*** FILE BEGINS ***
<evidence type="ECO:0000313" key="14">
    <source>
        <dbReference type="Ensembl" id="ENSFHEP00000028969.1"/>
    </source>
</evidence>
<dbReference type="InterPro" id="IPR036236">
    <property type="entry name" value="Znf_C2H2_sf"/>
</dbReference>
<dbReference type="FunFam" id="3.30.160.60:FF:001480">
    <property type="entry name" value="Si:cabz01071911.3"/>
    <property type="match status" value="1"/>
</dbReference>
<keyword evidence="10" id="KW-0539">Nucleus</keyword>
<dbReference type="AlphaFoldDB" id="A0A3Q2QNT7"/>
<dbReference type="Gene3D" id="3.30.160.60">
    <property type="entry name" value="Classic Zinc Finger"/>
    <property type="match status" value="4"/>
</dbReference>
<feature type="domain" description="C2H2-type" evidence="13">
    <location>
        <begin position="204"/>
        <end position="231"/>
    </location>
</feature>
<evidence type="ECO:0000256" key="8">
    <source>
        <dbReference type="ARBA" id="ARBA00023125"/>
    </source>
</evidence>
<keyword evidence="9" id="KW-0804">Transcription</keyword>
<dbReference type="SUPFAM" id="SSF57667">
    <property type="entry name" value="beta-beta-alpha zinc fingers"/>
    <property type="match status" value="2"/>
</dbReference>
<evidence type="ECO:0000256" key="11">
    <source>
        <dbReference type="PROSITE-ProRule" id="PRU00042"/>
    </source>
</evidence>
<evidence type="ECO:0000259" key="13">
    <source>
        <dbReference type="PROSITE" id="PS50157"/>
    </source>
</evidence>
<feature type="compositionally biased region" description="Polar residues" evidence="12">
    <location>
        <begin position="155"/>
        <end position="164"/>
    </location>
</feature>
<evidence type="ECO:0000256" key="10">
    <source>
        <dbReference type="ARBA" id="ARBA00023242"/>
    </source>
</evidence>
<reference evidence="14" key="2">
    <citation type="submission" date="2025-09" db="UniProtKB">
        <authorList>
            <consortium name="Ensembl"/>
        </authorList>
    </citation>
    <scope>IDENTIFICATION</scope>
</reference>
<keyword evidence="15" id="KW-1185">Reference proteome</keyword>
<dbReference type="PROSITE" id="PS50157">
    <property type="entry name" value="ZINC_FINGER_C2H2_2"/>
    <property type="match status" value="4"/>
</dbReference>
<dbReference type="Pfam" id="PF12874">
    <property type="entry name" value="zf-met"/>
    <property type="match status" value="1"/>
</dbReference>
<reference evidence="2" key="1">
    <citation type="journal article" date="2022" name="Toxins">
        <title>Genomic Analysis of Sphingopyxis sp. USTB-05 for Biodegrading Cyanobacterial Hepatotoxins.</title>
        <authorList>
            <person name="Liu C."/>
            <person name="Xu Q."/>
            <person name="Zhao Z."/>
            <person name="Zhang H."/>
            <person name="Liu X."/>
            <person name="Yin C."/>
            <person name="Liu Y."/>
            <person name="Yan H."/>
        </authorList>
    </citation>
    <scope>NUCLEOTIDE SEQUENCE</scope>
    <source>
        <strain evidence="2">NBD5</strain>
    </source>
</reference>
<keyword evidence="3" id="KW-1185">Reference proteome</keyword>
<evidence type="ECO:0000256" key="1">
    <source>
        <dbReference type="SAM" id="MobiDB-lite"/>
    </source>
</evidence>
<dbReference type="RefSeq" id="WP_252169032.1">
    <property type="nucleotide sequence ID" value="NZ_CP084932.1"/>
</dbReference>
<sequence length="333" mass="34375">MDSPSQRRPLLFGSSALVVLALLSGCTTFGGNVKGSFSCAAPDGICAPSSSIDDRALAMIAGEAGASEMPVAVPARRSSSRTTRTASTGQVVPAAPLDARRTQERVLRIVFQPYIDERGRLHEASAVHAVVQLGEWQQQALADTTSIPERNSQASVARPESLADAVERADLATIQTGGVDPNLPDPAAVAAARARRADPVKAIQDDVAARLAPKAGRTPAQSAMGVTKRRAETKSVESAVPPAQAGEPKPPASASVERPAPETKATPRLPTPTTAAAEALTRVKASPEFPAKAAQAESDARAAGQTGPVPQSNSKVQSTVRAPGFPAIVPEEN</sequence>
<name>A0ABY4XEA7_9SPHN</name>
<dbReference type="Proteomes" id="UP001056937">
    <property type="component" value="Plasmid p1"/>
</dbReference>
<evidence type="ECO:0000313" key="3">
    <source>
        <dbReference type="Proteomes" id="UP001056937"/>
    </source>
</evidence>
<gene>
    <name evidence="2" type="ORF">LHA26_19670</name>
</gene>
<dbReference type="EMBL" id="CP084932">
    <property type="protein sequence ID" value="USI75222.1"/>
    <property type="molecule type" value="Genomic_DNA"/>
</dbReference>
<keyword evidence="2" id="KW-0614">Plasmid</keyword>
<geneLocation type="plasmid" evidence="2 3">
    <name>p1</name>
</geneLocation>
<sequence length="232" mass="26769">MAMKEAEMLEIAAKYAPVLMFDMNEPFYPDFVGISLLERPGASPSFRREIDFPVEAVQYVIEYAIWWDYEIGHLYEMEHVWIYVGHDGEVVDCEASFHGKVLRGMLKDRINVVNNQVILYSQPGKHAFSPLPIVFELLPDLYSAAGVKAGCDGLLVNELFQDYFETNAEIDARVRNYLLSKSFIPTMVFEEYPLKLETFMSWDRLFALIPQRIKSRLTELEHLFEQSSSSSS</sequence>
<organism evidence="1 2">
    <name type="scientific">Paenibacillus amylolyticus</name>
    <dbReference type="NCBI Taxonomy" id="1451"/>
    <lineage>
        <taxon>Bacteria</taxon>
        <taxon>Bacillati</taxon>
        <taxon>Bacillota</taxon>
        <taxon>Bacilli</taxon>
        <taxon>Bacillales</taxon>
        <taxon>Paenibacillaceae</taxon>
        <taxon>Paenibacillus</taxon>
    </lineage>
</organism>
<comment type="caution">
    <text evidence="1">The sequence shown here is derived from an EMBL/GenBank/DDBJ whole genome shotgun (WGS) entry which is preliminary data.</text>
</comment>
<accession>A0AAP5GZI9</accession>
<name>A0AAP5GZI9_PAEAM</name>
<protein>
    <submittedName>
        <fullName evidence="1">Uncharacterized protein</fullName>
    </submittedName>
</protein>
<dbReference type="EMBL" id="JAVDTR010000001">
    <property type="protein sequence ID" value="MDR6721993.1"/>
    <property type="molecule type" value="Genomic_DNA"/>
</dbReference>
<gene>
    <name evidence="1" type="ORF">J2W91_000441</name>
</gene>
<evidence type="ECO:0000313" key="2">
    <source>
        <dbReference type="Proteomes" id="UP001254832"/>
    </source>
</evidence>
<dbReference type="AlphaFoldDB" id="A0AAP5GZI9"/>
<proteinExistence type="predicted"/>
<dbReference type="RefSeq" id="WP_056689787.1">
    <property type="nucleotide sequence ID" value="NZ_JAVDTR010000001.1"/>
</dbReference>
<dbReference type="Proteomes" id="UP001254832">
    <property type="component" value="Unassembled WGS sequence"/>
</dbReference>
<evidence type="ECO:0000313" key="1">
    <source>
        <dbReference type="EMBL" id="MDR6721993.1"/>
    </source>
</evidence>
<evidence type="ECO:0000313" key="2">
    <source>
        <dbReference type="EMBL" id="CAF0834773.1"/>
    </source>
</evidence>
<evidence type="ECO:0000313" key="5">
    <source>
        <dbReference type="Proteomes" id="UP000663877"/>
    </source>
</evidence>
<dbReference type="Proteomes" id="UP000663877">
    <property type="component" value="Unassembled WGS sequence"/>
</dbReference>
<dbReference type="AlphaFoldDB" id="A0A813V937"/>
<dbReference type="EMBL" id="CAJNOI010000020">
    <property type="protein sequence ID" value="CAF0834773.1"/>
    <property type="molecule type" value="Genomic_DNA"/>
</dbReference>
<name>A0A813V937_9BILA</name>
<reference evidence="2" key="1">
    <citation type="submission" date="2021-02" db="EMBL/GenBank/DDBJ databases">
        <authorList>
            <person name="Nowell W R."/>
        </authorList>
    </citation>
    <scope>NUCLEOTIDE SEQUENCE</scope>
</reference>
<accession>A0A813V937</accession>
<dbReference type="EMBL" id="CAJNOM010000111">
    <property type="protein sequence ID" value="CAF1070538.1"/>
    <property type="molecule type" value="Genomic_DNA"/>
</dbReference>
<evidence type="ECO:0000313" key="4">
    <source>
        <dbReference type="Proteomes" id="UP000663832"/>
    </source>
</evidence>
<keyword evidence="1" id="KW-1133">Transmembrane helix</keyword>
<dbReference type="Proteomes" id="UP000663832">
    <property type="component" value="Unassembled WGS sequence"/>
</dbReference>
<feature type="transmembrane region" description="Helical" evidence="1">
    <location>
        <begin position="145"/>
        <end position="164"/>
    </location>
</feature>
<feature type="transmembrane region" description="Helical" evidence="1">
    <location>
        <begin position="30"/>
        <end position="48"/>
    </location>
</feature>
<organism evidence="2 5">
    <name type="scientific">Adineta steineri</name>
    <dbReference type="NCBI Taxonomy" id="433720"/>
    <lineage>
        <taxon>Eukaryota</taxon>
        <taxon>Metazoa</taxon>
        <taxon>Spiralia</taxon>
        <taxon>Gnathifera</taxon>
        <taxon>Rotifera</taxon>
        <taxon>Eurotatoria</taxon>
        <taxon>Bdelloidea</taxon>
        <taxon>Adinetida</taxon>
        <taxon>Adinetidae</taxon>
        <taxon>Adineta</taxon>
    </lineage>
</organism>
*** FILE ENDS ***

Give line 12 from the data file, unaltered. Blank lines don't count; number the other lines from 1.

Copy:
</dbReference>